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Thursday 30 March 2017

An Taisce may consider legal action as Seanad plans to move into museum

The National Museum building is a protected structure
The National Museum building is a protected structure

Greg Harkin

An Taisce says it may consider legal action to prevent the Seanad moving in to the National Museum while repair works gets under way at Leinster House.

The trust has submitted an objection to the plans to the planning department of Dublin City Council. It has called for sittings of Dáil Eireann to be rescheduled to allow senators to use that chamber instead.

The National Museum building is a protected structure.

The proposed works include the occupation of at least one sizable gallery which constitutes a change of use. An Taisce is also upset at other changes, including the breaching of the external wall of the museum to facilitate entrances for senators and the public. They also object to a lift being added to the building.

All of the changes have been proposed without planning permission being sought because the relevant authorities are seeking exemptions. An Taisce says the move is 'disgraceful'.

"'Exempted Development' is only permissible if 'the works would not affect the character of the structure'," said Dr. Mark Clinton of An Taisce's Monuments and Antiquities Committee. "Clearly the works envisaged will alter the character of the protected structure and permission for the works should not be given," he added.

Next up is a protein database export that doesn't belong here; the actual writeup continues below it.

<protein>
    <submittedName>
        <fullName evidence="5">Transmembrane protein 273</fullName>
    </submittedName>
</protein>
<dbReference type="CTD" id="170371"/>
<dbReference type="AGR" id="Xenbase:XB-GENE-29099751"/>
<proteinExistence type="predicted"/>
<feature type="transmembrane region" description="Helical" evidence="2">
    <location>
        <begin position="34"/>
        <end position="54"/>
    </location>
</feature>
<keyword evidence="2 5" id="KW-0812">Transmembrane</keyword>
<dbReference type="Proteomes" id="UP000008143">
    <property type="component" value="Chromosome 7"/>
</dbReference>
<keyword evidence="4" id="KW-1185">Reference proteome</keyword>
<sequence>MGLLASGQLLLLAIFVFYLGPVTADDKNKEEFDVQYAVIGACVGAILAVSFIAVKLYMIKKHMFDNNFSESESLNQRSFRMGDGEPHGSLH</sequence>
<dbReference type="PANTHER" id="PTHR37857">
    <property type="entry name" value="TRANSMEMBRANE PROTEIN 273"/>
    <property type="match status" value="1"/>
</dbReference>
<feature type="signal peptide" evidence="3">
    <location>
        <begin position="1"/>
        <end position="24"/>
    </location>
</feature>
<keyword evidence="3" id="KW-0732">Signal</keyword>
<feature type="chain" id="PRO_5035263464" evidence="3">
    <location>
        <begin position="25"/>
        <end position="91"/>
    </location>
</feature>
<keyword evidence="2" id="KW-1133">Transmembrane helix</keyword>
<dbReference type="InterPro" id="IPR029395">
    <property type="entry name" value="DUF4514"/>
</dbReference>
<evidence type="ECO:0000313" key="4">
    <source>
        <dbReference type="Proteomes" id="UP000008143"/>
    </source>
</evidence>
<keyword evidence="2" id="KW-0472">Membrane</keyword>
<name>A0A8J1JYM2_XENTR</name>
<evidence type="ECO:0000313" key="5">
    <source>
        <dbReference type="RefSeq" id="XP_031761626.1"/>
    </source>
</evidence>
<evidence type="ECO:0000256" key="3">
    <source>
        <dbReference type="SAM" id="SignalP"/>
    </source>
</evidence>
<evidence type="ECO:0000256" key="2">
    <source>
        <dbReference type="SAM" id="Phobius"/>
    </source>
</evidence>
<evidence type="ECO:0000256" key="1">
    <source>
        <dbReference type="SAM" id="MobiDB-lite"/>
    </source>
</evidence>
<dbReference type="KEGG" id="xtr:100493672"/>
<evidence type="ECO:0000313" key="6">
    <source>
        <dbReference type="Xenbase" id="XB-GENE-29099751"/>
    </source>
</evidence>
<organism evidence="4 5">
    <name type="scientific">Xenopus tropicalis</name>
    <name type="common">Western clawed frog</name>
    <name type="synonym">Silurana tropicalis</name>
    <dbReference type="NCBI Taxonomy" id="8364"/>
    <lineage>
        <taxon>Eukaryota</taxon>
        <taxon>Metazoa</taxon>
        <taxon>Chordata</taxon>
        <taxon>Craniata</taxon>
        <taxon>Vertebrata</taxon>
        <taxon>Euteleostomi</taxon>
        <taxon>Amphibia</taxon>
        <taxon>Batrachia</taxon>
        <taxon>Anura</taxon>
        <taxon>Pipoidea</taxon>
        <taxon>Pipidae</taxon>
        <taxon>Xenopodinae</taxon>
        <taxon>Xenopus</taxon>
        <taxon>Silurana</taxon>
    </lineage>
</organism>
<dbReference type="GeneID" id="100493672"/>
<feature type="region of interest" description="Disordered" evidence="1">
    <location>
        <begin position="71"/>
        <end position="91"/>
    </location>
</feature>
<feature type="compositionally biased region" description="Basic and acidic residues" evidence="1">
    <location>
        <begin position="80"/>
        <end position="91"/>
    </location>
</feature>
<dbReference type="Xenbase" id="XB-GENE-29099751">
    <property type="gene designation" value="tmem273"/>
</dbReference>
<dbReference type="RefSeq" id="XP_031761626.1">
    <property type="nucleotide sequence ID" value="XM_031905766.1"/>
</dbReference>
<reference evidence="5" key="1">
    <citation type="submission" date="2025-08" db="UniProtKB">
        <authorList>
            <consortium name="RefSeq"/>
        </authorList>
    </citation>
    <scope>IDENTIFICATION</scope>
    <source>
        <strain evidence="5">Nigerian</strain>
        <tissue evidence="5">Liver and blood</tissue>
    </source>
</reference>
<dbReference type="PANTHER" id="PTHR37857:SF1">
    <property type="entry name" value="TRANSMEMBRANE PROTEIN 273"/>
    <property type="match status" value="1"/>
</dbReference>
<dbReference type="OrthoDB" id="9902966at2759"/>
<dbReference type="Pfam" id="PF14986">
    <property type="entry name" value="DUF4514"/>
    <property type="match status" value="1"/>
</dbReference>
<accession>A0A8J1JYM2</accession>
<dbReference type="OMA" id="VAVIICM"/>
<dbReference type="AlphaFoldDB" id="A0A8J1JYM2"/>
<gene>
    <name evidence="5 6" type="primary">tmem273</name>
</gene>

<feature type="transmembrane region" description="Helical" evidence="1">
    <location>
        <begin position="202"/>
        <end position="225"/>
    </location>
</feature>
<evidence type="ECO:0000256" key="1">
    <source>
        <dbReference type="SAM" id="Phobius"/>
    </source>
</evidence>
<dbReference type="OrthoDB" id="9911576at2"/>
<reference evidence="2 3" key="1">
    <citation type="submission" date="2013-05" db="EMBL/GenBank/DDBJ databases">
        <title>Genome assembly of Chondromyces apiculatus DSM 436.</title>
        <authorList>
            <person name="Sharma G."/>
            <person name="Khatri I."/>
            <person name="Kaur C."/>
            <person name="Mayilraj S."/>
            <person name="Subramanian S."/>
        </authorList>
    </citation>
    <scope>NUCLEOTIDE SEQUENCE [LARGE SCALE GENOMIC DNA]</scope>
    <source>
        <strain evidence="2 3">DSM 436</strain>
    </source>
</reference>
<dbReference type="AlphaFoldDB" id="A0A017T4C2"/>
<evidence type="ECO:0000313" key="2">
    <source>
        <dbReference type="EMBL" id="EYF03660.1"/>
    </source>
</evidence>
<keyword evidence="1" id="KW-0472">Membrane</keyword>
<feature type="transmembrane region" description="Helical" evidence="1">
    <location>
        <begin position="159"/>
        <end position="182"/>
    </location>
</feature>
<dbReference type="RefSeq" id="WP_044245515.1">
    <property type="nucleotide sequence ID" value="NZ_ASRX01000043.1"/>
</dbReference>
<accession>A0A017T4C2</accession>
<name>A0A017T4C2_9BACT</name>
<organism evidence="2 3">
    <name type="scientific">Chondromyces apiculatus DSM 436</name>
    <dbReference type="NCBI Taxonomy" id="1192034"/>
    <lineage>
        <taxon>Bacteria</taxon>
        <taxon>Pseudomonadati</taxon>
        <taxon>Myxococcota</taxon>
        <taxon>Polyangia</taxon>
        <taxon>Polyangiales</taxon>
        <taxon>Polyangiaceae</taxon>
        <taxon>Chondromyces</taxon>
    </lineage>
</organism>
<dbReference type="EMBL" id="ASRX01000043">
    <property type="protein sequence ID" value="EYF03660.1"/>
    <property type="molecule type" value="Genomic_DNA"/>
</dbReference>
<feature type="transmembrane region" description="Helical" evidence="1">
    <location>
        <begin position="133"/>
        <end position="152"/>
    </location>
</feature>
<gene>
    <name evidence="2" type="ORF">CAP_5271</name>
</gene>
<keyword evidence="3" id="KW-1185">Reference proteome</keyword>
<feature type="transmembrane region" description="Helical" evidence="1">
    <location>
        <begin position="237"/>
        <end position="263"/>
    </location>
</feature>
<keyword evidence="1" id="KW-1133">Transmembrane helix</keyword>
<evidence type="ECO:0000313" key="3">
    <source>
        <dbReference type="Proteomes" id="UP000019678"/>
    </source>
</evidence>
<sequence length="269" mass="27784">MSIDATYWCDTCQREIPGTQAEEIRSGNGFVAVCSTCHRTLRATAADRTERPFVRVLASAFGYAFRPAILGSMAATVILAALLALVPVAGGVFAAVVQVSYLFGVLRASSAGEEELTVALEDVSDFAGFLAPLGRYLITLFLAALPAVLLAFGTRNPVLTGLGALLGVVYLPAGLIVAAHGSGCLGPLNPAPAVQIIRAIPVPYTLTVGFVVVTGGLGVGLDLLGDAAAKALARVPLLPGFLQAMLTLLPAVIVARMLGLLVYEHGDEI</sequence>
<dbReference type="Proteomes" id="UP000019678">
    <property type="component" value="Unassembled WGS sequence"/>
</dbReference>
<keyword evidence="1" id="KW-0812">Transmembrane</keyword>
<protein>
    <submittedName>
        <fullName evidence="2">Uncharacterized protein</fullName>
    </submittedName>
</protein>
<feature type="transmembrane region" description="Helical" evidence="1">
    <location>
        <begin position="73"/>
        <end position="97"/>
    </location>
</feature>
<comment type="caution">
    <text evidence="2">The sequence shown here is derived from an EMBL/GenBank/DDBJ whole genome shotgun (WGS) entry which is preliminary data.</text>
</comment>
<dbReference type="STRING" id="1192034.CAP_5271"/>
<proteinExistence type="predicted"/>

Dr Clinton also questioned an estimated €1.7m spend on the work. An Taisce works to preserve some of the nation's most historic and culturally important buildings. Its communications director Charles Stanley-Smith said the State had a long history of changing buildings, including Leinster House, on a site which was originally designated as a cultural campus 200 years ago.

"And now, in 2016, they have set their sights on part of The National Museum," he added.

"Another 'temporary' acquisition, this time for the Seanad. We will consider a legal move if this goes ahead and go to court if necessary."

Irish Independent

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